On this Bring It In podcast episode, 1Huddle’s CEO and Founder Sam Caucci sat down with Kevin Werbach, Professor of Legal Studies and Business Ethics at the Wharton School of the University of Pennsylvania. Werbach also co-wrote the book For The Win, which looks at the power of gamification in business, education, and government.
On this episode of Bring It In season two, Kevin sat down with Sam and discussed the importance of fun, effective motivators, and how to use gamification for good.
Audio available on Apple Podcasts, Spotify, and Google Podcasts.
Below are some of the insights Werbach shared during our chat, edited for length and clarity. You can find more Bring It In podcast episodes here.
Sam: I guess out of the gate, Kevin, you’ve been doing a ton on gamification as a researcher and a professor. Can you tell me just a little bit about where your interest in gamification came from?
Kevin: Well, so I was playing World of Warcraft, a massively multiplayer online game for fun, and I was playing it with a group of friends who mostly happened to be academics, who were scholars of games, they were studying game design and elements of games. And I found it just incredibly fascinating, both what they were doing, but also the experience of playing in this virtual world, seeing how teams form, in Warcraft the raids need 40 people coordinated and interacting with different skill sets and so forth. It was fascinating, and I kept on wondering, well, is there any connection to what I do as a legal scholar and a business school professor?
Then, around 2010, 2011, people started to talk about this concept of gamification, which really is the intersection of understanding games and how games work and how games are powerful, and business, and understanding how you can apply those techniques. And it became this kind of fad that people were talking about. But there really wasn’t a lot of systematic thought about how you do this effectively. So that was my invitation to really dive in and start to build some of those connections.
Sam: I’ve talked to a lot of HR leaders who, it seems like a decade ago, gamification was a buzzword. I don’t know if there’s this feeling of gamification for some people who think it’s a fad, you know, oh, gamification, I’ve seen that before. What do you say to that?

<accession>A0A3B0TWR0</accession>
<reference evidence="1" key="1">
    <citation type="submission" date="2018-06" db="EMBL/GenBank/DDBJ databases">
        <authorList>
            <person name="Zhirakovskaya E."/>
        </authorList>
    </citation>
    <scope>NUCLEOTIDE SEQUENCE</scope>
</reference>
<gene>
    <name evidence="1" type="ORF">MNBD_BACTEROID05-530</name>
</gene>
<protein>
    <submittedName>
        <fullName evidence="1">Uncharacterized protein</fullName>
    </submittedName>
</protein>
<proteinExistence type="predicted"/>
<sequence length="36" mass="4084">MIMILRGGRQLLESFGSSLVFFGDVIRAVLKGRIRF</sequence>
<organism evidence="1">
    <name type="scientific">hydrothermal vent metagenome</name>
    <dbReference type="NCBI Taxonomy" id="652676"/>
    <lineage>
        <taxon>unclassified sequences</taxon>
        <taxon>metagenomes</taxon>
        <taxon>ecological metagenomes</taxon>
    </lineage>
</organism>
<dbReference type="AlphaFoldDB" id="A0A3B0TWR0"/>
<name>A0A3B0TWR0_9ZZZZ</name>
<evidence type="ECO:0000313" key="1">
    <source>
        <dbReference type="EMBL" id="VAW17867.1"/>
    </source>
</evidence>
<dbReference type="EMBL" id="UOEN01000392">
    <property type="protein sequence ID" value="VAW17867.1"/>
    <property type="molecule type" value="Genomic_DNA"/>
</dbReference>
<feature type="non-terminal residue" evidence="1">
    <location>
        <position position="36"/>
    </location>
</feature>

Kevin: So the term was a fad and you can go and look at the Google search numbers and so forth. And so there was this boom around the early 2010s when everyone was talking about gamification, but back then not a lot of people were really doing it and certainly not doing it in any kind of fairly thoughtful, deep way. Nowadays it’s hard to find a lot of companies that aren’t doing it in some way. And that’s really horizontal. I mean, there have been studies done, if you look at your healthcare applications, fitness tracking apps, they’re all gamified. Education, Khan Academy, Duolingo, they’re all gamified.
And a lot of the talent platforms, a lot of the learning development platforms and so forth, this has become kind of a standard suite of techniques. But people don’t like to talk about it for various reasons. One reason, actually I sort of drifted away from it for a while, was I saw lots of organizations that said, oh great, we’ll just sorta throw on some points on this thing and you get a badge for something. People will go crazy and not understand really what it takes to do that effectively. And also not being cognizant of the risks that you can use this in a way that’s manipulative.
And so lots of examples of really exploitative gamification, which became a turnoff. So because of all those things, the term is not used as much, but if you go and look at how much gamification there is in the marketplace, it may not be coming from companies that say, oh, I’m a gamification consulting firm, but it’s pretty ubiquitous at this point.
Sam: We’re not going to talk about Robin Hood. We’re not going to do that, I promise.
Kevin: Yeah, no, we absolutely can. That’s a great example. And the problem is people critique Robin Hood and they say, well, the problem is they gamified finance and that’s bad, to which I say, no, the problem isn’t the gamification, the problem is the way they did gamification, that in ways that it’s misleading, in ways that it sort of doesn’t give people appropriate information. That’s the problem, not the fact that you create a game-like environment.